Iowa's tree laws are a fantastic reason why it's important to always try your best to get along with your neighbors and/or at the very least, try and remain cordial. If you own a house/land and have a neighbor who's tree branches hang over into your property line, what happens if one of those branches falls on top of something that's on your property?

It may be a bit more complicated than you'd think. According to Iowa Realtors, Iowa's laws on trees and private property aren't exactly "definitive." However, there are a few basic rules all homeowners can and should follow.

There can often be disputes on who owns trees that are near property lines, who's responsible to maintain them, and if a neighbor can do anything regarding a tree that hangs over both properties. Who owns the tree is the easiest to figure out. Whoever's property the trunk of the tree is based, owns the tree.

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This is pretty easy to establish but can a neighbor trim branches or possibly take legal action if branches hang over into their property line?

Unsplash - Simone Franzke
Unsplash - Simone Franzke

General Rules Iowans Should Follow

According to Iowa Realtors, if neighbor A owns a tree that has branches growing over neighbor B's property line, neighbor B has multiple options they can choose from to take care of it.

Neighbor B could:

  • 1 - Do nothing and let the  limbs grow as it pleases
  • 2 - Ask Neighbor A to trim the tree
  • 3 - Trim or cut all limbs that are on his side of the property and up and down the property line, but cannot cross the property line. This is done at Neighbor B’s own expense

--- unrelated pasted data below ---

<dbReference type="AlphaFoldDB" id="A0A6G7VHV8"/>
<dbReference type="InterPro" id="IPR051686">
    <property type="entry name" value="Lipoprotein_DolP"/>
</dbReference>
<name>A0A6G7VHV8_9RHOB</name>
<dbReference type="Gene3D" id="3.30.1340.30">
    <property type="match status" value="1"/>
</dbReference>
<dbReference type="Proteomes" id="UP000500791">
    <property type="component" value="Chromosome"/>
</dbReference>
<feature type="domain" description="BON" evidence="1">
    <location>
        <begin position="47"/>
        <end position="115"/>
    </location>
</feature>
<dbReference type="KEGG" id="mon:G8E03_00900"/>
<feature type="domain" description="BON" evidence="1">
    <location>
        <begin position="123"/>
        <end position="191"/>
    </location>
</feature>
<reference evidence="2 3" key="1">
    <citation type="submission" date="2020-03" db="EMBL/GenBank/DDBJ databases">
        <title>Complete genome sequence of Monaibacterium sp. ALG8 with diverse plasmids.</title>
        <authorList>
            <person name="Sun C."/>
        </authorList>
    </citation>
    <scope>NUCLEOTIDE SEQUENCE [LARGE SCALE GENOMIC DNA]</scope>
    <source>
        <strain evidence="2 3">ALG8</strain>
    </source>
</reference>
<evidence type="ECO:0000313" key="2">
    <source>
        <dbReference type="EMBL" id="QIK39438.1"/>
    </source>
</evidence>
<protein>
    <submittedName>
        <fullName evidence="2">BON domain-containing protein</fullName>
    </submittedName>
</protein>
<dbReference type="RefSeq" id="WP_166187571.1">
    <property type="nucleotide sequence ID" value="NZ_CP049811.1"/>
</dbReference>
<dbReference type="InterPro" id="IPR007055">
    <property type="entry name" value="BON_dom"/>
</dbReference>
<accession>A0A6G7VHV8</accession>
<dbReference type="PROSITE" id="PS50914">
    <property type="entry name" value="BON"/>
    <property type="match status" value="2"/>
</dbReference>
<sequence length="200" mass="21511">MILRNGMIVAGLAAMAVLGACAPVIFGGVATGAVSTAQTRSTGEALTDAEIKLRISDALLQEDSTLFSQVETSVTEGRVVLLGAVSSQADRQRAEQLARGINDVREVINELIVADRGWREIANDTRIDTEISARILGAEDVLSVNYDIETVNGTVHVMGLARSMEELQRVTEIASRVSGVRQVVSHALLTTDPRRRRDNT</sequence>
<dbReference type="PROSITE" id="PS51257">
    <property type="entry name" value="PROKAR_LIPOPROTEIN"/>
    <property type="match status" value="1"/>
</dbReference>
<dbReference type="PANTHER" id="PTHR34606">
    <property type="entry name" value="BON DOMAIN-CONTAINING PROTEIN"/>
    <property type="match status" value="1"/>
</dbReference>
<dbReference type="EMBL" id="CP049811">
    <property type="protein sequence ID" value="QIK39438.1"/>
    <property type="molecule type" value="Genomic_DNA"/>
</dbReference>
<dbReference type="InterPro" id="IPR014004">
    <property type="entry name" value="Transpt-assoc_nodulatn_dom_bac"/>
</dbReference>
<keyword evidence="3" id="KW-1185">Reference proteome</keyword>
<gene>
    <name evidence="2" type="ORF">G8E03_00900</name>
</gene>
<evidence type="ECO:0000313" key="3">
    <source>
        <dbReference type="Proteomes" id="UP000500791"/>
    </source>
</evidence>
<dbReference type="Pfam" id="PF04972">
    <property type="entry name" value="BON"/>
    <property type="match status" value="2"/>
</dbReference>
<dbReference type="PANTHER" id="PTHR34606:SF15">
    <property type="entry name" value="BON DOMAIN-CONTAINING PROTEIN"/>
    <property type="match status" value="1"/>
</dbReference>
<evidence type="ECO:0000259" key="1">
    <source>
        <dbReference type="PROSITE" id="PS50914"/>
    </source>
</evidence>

Option 1 - If a branch falls into your yard from a tree that you don't own, your insurance should cover any repairs that cause damage. You technically aren't responsible for maintaining a tree that is not yours and it is assumed you wouldn't have any knowledge on if the tree is unsafe.

Option 2 - You should put that into writing. If there is a potential dangerous issue with a hanging limb and you want you neighbor to take care of it, make sure you fill out a request and make copies.

Option 3 - If you decide to trim any branches that hang over your yard, you do assume some risk while cutting/trimming the tree. According to Iowa Realtors

While you are allowed to trim any limb in a reasonable manner that comes onto your property, in doing so, your maintaining the tree and thus has more knowledge about the tree. In this instance, if you notice that the tree is diseased, dying or dead, or unsafe, you must contact your neighbor and give them written notice that the tree needs to be trimmed or removed depending on the issue.

Unless there is something under a tree branch that you really, really don't want damaged, it's best to either kindly ask your neighbor to take care of it and explain your reasoning, or leave it alone. It appears that the more involved you get, the more liable you are if something does fall and cause damage.

Reason number 193 to try and maintain a good relationship with those who live next to you.

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